QUOTE if you want to use it:
“A new type of consumer is emerging and relating to food differently than past generations. Consumers will pay more attention to buying products that reflect their own values.”
Robert M. Erhard,
Nestle Dairy Sourcing Specialist
Consumers demand transparency, traceability
Digital technologies are transforming the dairy industry as consumers of dairy products – indeed all kinds of food – also change all over the world. Consumers who are increasingly interested in how their food is produced, for example, can look at a website to see the chickens that laid the eggs they are eating.
Dairy still comes in a lot of shapes and sizes around the world, but new technology is transforming some of those third-world kinds of dairy farms into modern freestall and parlor setups that would be recognized by the best producers in the United States and Europe. A man who has seen many of those changes was a recent speaker in Madison.
Robert M. Erhard, spoke to a World Dairy Expo audience about the many changes in consumer attitudes and dairy production during a Global Dairy Symposium sponsored by the Wisconsin Department of Agriculture, Trade and Consumer Protection.
Erhard currently serves as Nestle’s Dairy Sourcing Specialist at the company’s head office in Switzerland and is involved in global fresh milk procurement for Nestle in 30 countries. He began his career with Nestle in China in 2003 where he was a technical specialist then milk district manager. In 2013 he steered the Nestle Dairy Farming Institute Project as project manager and stayed on as Startup and General Manager until last year.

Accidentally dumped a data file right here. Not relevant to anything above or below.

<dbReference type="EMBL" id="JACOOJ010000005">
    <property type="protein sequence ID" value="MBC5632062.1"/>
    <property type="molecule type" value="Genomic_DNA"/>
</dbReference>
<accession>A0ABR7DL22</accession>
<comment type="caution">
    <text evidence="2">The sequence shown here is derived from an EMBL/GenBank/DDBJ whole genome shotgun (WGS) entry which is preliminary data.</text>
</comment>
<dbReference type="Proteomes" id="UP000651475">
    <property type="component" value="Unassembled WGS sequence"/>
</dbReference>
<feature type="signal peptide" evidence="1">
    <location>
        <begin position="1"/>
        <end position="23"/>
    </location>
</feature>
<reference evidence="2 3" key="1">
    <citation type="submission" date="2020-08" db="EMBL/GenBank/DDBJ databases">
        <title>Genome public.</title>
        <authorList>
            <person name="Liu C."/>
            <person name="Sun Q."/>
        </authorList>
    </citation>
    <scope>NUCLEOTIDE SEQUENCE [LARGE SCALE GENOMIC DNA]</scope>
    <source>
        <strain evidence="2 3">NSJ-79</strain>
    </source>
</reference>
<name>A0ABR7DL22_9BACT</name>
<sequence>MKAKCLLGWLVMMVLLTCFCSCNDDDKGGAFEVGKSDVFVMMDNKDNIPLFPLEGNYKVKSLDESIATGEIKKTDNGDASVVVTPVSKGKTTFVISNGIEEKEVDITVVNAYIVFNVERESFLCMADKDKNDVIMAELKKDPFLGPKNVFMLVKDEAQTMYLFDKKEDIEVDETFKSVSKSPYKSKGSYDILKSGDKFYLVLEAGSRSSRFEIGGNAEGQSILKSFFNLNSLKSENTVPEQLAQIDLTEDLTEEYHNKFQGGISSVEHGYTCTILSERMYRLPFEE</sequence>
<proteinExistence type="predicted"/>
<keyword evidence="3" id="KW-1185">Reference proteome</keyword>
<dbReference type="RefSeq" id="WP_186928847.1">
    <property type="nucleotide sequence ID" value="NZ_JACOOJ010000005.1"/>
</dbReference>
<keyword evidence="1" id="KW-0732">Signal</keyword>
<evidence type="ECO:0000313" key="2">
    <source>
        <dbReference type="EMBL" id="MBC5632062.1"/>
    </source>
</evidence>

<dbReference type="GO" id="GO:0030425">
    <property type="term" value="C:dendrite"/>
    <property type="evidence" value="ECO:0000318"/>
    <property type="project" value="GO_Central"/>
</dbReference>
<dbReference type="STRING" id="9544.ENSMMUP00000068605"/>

For many farmers, the digital world and new systems have changed the way they operate. Tractors are linked into satellite navigation systems and management programs that allow them to track what needs to be done in each field.
On dairy farms there are systems to help with cow management linked into programs that collect data and interpret it for the farmer. For example, rumination monitors can alert dairy farmers if there are problems with certain cows, or if cows are in heat. “Digital is transformational,” he said.
Erhard predicted that what comes next will be further integration of all this information so that farmers can look at a “dashboard” in the morning to alert them to what tasks need their attention. Many farmers already are doing that.
But he sees an even greater transformation on the consumer side of the equation. Increasingly, they want to know what’s in their food, where it came from and how it was made. “A new type of consumer is emerging and relating to food differently than past generations,” he said. “Consumers will pay more attention to buying products that reflect their own values.”
His company has initiated programs reflecting this change they see in consumers. It involves the whole system -- quality assurance, agriculture, packaging and consumption, animal welfare, traceability, social responsibility and sustainability.